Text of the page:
And so David doesn’t do it.
Instead, he sneaks behind Saul and cuts a small portion of his robe. Once Saul leaves the cave, David goes and stands at the mouth of the cave and yells out to Saul displaying that he could have killed him but didn’t.
To which Saul could do nothing but humbly return to his home.
Now you know this path.
You have a vision, and there’s this short cut that you could take.
The “This can’t be it” nerve is touched, and you see a path where you could do what you want and you could do it NOW!
But there’s this cost involved.
- It would cost you your integrity.
- Or it would cost you your responsibility.
- Or it would cost you the wellbeing of people you love.
You’re in that cave, the sword is in your hand, and you could do this, and you could do it NOW!
But in your Spirit you know…
Yes, to the vision… But, not like this.
We’ve been talking about three things in this series…
“These three remain: faith, hope and love. But the greatest of these is love.”
– 1 Corinthians 13:13
Interesting thing about faith. There are times faith empowers action.
We step out and we do things because we have faith that God is with us. This faith inspires courage.
Other times, though, it is by faith, that we…wait. Which I’m convinced is, at times, the most courageous thing we can do.
It takes tremendous courage to trust God with the timing of a vision.
David penned a Psalm, likely when in the wilderness dodging Saul. It opens with…
“Though an army encamp against me, my heart will not fear…. Wait for the Lord; be strong, take heart, and wait for the Lord! – Psalm 27
Those days and months and years of waiting, were cultivating a faith in David that he would need when he was king.
NOW isn’t always best, and we need to trust God with that.
But what do we do in the meantime?
This second word, HOPE, gives us a little insight.
Peter writes this to young leaders wanting to have leadership NOW:
“Humble yourselves, therefore, under God’s mighty hand, that he may lift you up in due time. Cast all your anxiety on him because he cares for you.” – 1 Peter 5:6-7
I hear hope in that. It’s forward thinking, right? It’s recognizing, your time will come. It’s not right now, but your come will come.
So here’s how you exist in this season. Here’s what you do:
First, you humble yourself. Humble yourself under God’s mighty hand, because you’ll get nowhere without him.
Second, these circumstances will cause some anxiety in you. You’ll have this anxiety in you because these desires, they burn a hole in you, so take this anxiety, and cast it on God. Do that, because God cares for you.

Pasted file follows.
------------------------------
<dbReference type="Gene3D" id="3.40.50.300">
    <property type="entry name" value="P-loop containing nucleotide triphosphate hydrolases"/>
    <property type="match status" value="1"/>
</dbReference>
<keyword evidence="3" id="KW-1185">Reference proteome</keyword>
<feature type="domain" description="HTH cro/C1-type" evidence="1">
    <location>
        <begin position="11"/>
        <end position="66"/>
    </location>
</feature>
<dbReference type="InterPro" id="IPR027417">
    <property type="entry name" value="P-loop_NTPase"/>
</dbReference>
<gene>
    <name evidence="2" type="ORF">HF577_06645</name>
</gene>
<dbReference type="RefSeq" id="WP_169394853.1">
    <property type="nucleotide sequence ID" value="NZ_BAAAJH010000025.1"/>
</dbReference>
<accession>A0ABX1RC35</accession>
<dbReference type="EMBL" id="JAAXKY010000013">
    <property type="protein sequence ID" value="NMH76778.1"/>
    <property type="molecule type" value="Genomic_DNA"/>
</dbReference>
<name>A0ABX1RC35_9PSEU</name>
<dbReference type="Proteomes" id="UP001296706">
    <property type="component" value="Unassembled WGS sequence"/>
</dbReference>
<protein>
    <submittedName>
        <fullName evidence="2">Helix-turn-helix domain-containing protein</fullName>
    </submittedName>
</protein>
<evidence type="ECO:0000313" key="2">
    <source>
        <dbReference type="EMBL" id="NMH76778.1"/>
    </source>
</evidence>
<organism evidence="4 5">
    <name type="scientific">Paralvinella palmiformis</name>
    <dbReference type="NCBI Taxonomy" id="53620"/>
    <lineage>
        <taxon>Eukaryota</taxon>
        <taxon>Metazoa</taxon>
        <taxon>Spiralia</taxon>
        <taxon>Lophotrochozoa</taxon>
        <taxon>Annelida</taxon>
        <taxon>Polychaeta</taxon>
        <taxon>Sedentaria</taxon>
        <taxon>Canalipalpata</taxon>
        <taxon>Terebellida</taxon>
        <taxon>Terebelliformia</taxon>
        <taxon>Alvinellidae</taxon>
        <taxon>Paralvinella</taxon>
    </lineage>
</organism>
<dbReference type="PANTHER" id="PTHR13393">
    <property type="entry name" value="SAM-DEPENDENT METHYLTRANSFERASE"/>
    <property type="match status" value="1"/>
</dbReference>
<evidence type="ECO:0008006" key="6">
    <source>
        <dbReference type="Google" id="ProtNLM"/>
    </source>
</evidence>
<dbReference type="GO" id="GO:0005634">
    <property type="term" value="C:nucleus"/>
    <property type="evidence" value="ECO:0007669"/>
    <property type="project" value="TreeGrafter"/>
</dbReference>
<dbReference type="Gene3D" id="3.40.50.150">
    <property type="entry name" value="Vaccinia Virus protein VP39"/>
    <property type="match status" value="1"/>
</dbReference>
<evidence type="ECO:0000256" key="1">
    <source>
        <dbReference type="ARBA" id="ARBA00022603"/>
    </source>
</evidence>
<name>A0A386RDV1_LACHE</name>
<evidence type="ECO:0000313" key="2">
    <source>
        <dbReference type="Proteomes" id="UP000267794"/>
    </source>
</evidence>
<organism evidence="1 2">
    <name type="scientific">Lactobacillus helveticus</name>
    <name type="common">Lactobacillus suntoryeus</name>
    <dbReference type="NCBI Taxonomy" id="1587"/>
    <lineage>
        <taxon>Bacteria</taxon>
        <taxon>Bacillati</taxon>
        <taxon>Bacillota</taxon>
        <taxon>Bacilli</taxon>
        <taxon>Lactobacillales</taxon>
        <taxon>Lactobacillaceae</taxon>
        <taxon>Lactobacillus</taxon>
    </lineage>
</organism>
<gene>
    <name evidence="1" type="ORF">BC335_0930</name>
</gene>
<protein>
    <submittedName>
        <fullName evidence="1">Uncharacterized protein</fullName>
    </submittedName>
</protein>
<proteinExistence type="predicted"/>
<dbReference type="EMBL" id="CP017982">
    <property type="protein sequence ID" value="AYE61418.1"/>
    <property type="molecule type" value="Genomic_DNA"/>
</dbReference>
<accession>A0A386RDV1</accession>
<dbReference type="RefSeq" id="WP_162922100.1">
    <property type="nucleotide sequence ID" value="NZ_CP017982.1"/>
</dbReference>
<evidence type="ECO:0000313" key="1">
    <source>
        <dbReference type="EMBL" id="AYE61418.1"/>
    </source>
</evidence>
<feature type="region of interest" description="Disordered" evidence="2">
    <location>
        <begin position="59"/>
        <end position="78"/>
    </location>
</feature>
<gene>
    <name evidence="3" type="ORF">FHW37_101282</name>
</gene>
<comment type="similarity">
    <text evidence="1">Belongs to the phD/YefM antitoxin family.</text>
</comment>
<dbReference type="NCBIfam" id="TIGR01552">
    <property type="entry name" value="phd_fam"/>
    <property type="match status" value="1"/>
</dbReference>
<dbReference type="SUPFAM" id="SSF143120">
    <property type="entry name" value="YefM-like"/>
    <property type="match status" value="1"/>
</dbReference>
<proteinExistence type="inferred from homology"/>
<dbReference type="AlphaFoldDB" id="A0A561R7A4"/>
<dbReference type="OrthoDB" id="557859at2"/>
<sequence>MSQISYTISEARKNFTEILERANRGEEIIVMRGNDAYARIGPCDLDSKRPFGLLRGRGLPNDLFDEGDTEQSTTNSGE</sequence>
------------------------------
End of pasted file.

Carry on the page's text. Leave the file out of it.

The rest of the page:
- Humble yourself…
- It’s not about you…
- It’s not about your abilities…
- God’s the one who gives the provision for your vision…
- Cast your desires, your vision, your wishes and your wants before God.
- He cares for you.
- He cares for your vision.
- Let him fulfill it.
Which brings us to love.
How might love help us when the “This can’t be it” nerve is touched, and the time is not NOW.
When Paul wrote to the people in Philippi, a letter he wrote from prison, again and again, throughout the letter, he expresses joy.
“I always pray with joy….” – Philippians 1:4
“I am glad and rejoice with all of you.” – Philippians 2:17
“…rejoice with me.” – Philippians 2:18
If I get a letter from a friend in prison, the last thing I expect them to say is, “rejoice with me.”
Hear carefully what he says near the beginning of his letter:
“Now I want you to know … that what has happened to me has actually served to advance the good news … it has become clear throughout the whole palace guard and to everyone else that I am in chains for Christ. And because of my chains, most of the brothers and sisters have become confident in the Lord and dare all the more to proclaim the good news without fear … and because of this, I rejoice.”
– Philippians 1:12, 18
You hear that?
Paul looks at his circumstances, and they’re lousy, but he looks at the people around him, and love is happening.
- Lives are being changed.
- Good things were happening to his guards.
- Good things were happening in the church.
- This event that rocked his life, and rocked his friends life, it was bearing the very fruit he had hoped to bear.
Sure, a guy like Paul, he’s like a hero in the Bible, I kind of expect that from a guy like him, but what’s that have to do with my job and my reality.
What if we simply said this:
When it comes to my life…
I’m not going to be about position.
I’m going to be about people.
Interesting thing about people, they’re everywhere!
- They’re not just available to you when you get the corner office, they’re available to you when you sit in the cube.
- They’re in your neighborhood.
- They’re in your workplace.
- They’re at your sporting events.
- They’re everywhere.
“I have learned the secret of being content in any and every situation, whether well fed or hungry, whether living in plenty or in want. I can do all this through him who gives me strength.” – Philippians 4:12-13
What a powerful statement. What’s your secret, Paul?
What is it that Christ strengthens us to do?
He strengthens us by faith.
That faith will lead us to action; and that faith will empower us to wait.
He strengthens us by hope.
That hope will drive us to humility.
And that hope will drive us to cast our anxieties on him.
And most of all, he strengthens us to love.
And no matter your circumstances, you can do this.
It’s a powerful and profound a liberating way to live.